An innovative device using as basis the mechanism of a human heart will make it possible to scale up wave energy generation by a factor of five.

The cutting-edge wave energy converter is produced by the Sweden-based CorPower Ocean company in cooperation with the KTH Royal Institute of Technology. It features a buoy that absorbs wave-produced energy and a drivetrain that is responsible for the conversion of the buoy’s motion to electricity.

“Our wave power system greatly differs from all of its contemporaries due to the fact that unlike any of them it manages the timing between the buoy and the respective incoming wave, which is made possible via the use of a one-of-a-kind drivetrain. This way we can make sure that it is operational in time with the waters, which greatly contributes for enhancing the movement of the buoy and uses its full potential between the wave crest and wave trough and back in, disregarding the length or height of the waves,” commented Patrik Möller, CorPower Ocean CEO.

Linear wave energy is converted into rotating motion via a KHT-designed gearbox-like device, which guarantees that the converter itself can manage heavy loads and high velocities during the distribution of the load over numerous smaller wheel mechanisms.

According to the company, the system used as inspiration a research focusing on the pumping mechanism of the heart conducted by Swedish cardiologist Stig Lundbäck. It is able to generate five times more energy when regarding a per ton ratio of its total mass in comparison to other current technologies and manages to achieve it at 1/3 of the cost.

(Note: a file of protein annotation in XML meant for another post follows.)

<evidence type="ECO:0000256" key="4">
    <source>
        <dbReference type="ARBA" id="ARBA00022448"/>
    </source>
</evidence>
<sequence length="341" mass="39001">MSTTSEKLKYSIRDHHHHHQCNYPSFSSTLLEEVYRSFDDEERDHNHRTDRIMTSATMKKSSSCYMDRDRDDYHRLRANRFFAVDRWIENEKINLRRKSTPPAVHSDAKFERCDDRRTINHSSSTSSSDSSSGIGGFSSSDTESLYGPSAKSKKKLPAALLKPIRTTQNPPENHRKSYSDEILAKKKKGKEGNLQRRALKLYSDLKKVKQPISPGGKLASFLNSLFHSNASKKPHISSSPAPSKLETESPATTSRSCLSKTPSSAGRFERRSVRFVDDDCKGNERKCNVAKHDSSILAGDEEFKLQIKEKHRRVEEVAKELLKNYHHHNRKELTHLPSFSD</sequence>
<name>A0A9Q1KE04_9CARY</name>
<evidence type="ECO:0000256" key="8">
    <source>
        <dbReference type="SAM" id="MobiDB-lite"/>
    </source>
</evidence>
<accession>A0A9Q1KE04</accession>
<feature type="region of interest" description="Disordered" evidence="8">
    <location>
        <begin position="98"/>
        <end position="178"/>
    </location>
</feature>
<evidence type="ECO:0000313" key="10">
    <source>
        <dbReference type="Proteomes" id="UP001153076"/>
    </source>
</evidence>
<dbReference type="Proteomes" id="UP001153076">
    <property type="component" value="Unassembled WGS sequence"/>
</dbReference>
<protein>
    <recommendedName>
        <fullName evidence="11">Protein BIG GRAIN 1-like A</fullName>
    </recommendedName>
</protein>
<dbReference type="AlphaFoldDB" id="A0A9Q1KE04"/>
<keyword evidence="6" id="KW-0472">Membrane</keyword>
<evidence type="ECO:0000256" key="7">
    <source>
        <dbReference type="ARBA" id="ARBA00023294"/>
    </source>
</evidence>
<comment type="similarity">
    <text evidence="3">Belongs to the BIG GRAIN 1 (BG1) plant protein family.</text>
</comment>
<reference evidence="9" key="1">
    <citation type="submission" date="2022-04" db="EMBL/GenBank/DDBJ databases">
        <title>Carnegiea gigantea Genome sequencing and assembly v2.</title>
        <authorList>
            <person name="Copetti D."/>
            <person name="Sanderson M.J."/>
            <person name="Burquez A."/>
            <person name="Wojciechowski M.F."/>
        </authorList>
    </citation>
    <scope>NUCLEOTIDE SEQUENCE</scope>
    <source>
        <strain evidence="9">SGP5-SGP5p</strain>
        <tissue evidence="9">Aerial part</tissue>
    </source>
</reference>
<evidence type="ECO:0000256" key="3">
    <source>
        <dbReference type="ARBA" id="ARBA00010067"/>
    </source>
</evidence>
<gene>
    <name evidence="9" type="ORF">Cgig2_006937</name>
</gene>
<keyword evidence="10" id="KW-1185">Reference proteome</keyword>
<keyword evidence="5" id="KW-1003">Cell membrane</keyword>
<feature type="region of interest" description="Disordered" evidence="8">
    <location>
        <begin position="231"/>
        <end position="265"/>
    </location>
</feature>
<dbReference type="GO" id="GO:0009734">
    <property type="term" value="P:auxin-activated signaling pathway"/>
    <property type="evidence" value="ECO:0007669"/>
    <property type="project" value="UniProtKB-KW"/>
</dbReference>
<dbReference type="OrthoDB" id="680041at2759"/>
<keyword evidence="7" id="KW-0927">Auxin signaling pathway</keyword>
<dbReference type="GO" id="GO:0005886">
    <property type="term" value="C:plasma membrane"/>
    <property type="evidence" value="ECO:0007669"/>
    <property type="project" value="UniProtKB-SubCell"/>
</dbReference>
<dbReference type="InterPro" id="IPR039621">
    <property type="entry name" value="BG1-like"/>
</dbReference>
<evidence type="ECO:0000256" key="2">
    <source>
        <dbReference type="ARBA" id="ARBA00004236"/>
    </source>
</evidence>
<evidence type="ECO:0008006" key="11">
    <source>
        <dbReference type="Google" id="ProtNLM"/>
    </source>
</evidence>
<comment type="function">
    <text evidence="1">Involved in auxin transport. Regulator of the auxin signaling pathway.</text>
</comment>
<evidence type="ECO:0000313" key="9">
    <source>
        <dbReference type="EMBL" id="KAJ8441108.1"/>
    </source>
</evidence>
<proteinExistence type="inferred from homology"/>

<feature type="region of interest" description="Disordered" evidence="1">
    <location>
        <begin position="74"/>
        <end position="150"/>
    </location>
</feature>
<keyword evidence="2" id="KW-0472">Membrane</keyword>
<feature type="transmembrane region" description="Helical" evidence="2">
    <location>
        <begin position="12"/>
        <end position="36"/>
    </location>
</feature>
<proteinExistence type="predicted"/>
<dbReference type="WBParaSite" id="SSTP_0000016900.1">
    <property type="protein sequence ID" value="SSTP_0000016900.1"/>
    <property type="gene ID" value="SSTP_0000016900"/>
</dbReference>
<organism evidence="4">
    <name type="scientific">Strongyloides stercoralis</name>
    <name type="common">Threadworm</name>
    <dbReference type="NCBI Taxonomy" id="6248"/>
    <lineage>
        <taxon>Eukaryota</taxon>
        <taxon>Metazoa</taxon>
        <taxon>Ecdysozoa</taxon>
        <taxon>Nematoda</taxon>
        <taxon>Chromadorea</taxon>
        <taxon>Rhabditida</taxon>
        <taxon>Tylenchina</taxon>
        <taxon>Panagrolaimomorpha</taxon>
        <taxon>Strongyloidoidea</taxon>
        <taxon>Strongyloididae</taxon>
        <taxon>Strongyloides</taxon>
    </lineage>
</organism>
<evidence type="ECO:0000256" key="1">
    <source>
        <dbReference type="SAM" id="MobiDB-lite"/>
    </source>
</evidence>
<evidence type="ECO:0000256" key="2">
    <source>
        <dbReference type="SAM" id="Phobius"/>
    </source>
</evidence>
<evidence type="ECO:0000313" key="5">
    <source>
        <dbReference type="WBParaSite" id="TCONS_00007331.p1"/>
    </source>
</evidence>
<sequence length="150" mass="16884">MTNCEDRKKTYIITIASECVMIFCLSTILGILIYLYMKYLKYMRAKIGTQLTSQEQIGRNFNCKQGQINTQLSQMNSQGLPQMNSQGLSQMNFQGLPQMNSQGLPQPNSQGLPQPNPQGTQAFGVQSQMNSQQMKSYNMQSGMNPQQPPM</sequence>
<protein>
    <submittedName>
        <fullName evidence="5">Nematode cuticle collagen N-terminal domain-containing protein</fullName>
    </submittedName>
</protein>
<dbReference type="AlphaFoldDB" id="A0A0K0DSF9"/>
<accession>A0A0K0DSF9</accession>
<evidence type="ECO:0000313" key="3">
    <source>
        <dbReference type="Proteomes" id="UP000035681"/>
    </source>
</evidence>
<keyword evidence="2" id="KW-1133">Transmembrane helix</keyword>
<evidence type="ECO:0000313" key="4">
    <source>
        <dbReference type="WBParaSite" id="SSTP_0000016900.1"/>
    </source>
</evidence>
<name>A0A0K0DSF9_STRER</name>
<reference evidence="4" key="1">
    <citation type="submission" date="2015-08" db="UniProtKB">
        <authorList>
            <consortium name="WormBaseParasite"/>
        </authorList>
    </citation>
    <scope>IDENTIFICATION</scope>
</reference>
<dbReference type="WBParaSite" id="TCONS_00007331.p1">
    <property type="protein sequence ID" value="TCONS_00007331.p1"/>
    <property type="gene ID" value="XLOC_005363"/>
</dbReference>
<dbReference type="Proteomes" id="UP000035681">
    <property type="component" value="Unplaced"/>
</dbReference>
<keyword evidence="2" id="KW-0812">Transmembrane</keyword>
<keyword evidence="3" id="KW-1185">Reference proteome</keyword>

Wave energy development has for quite some time been neglected to a large degree in favor of other renewable resources due to its relatively high investment requirement for the producing of a single megawatt-hour.

The sea surface’s varying behavior leads to the creation of additional challenges that must be dealt with. The various differences regarding the waves’ height and frequency make it quite difficult to design a conversion system that would manage to completely harness the spectrum of the said waves.

According to Möller, CorPower Ocean’s gearbox is the very first available system on the market that manages to do exactly that.

The company, in cooperation with KTH’s team, plans on launching system trial tests in November that are to take place in the Atlantic Ocean.

The buoys, each have a diameter of 8 meters and are able to produce 250-300 kilowatts of power. They are to be integrated in the Atlantic in a co-op effort with the Spain-based Iberdola utility company.

The company has carried out numerous tests in France and Portugal and as of recent has a small scale testing facility based at KTH.